Horseshoe bat coronaviruses related to COVID virus study

Horseshoe bats found in caves in Laos carry coronavirus similar to SARS-CoV-2, researchers from the Pasteur Institute and the University of Laos have found.

The study is pre-printed and is being considered for publication by a Nature journal.

The researchers looked for viruses similar to SARS-CoV-2 and found three of the bats that had receptor-binding domains that were very similar to those found in the virus. Bloomberg reported. The domains are part of the spike protein, which allows the virus to bind to the human enzyme ACE-2. The study noted that no other virus similar to the COVID-causing microbe has been shown to use this enzyme to infect human cells.

The researchers named the pathogens BANAL-52, BANAL-103 and BANAL-236.

This undated transmission electron microscope image shows SARS-CoV-2, also known as new coronavirus, the virus that causes COVID-19 isolated from a patient in the US virus particles, appears to rise from the surface of cells grown in the laboratory.  The tips on the outer edge of the virus batch (credit: NIAID-RML / FILE PHOTO / HANDOUT VIA REUTERS)This undated transmission electron microscope image shows SARS-CoV-2, also known as new coronavirus, the virus that causes COVID-19 isolated from a patient in the US virus particles, appears to rise from the surface of cells grown in the laboratory. The tips on the outer edge of the virus batch (credit: NIAID-RML / FILE PHOTO / HANDOUT VIA REUTERS)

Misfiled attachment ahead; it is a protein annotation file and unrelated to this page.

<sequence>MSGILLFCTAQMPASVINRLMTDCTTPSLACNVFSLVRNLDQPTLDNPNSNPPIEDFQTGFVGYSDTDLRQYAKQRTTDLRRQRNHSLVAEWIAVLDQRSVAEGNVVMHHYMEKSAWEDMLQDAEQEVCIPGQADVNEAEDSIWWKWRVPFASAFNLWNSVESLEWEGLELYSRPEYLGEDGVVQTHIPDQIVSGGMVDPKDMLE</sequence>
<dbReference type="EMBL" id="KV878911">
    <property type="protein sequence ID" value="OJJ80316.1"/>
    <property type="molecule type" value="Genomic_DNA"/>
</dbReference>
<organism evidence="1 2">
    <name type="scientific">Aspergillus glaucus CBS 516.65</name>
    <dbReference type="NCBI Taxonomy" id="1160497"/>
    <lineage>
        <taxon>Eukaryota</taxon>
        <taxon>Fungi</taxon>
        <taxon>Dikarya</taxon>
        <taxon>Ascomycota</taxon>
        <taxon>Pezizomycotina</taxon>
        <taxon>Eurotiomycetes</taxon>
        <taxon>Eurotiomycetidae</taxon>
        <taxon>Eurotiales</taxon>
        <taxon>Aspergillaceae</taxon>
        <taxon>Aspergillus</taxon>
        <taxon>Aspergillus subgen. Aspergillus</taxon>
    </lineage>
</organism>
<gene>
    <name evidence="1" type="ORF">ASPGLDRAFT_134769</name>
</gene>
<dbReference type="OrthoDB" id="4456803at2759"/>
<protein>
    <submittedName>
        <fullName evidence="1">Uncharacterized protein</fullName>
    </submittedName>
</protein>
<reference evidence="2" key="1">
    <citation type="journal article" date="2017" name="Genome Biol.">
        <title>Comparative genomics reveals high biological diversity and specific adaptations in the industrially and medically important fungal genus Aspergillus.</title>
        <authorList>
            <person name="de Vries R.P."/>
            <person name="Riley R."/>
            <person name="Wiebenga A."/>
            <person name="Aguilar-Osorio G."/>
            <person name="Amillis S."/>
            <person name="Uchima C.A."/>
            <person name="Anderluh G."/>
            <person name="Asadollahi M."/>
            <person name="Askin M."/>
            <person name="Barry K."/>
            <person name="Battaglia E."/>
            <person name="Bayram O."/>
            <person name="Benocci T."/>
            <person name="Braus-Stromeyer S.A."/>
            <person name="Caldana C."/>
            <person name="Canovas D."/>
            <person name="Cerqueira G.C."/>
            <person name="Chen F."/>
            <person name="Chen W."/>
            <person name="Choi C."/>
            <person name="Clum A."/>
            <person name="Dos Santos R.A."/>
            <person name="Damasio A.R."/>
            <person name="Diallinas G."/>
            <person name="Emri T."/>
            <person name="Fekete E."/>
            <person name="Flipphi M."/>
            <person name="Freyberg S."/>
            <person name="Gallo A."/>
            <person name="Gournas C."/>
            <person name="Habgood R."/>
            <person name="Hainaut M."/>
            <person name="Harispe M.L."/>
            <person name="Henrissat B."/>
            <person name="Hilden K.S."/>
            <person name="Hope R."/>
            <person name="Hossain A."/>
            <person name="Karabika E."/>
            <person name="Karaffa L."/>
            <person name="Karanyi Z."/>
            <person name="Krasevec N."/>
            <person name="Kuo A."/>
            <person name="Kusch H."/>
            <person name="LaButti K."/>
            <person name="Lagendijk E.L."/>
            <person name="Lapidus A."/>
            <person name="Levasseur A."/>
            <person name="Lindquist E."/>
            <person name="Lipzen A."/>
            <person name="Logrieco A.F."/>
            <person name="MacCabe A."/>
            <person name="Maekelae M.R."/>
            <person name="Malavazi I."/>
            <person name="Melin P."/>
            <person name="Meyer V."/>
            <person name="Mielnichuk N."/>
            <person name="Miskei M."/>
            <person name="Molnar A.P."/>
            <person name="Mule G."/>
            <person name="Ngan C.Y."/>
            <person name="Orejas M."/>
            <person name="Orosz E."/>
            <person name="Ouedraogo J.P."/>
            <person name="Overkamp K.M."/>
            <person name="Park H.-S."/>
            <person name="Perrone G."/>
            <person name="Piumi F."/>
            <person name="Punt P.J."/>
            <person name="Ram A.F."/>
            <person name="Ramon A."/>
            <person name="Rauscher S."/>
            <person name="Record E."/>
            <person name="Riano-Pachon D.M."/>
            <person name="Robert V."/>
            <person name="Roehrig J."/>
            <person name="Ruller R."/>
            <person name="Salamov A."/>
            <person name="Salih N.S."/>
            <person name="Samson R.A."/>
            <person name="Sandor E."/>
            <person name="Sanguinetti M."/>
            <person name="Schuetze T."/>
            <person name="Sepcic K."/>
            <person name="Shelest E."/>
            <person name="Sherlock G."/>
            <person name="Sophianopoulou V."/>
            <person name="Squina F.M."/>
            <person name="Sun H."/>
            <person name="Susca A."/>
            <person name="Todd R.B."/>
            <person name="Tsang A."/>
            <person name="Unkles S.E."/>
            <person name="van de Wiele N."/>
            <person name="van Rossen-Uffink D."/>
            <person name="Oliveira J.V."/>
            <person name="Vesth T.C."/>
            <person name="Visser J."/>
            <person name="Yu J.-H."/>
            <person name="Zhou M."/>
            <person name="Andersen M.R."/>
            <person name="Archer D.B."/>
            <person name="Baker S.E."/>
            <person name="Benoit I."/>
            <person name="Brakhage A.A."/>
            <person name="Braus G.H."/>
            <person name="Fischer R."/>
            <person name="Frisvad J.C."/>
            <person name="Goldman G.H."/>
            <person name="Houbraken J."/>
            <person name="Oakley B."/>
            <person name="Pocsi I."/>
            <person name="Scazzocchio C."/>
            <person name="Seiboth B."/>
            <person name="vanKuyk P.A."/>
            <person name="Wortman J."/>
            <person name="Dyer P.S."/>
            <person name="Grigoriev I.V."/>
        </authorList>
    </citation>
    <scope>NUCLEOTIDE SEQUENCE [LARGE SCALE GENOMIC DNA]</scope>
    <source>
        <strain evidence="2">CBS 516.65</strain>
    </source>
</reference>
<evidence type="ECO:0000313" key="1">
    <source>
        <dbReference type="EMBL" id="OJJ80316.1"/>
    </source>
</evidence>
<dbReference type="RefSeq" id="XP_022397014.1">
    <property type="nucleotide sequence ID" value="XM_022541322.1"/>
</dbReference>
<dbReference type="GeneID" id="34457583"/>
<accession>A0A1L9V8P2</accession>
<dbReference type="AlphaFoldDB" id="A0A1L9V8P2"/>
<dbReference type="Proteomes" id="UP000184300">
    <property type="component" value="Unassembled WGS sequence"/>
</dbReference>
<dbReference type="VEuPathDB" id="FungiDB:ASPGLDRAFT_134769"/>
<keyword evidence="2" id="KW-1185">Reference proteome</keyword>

The results support the theory that the COVID-19 pandemic began due to the genetic crossover of a bat coronavirus.

According to Bloomberg, Marc Eloit, head of pathogen detection at the Pasteur Institute in Paris, and co-authors said the coronaviruses they found are “the closest ancestors to SARS-CoV-2 known so far.”

“These viruses may have contributed to the origin of SARS-CoV-2 and may in themselves pose a future risk of direct transmission to humans,” he added.

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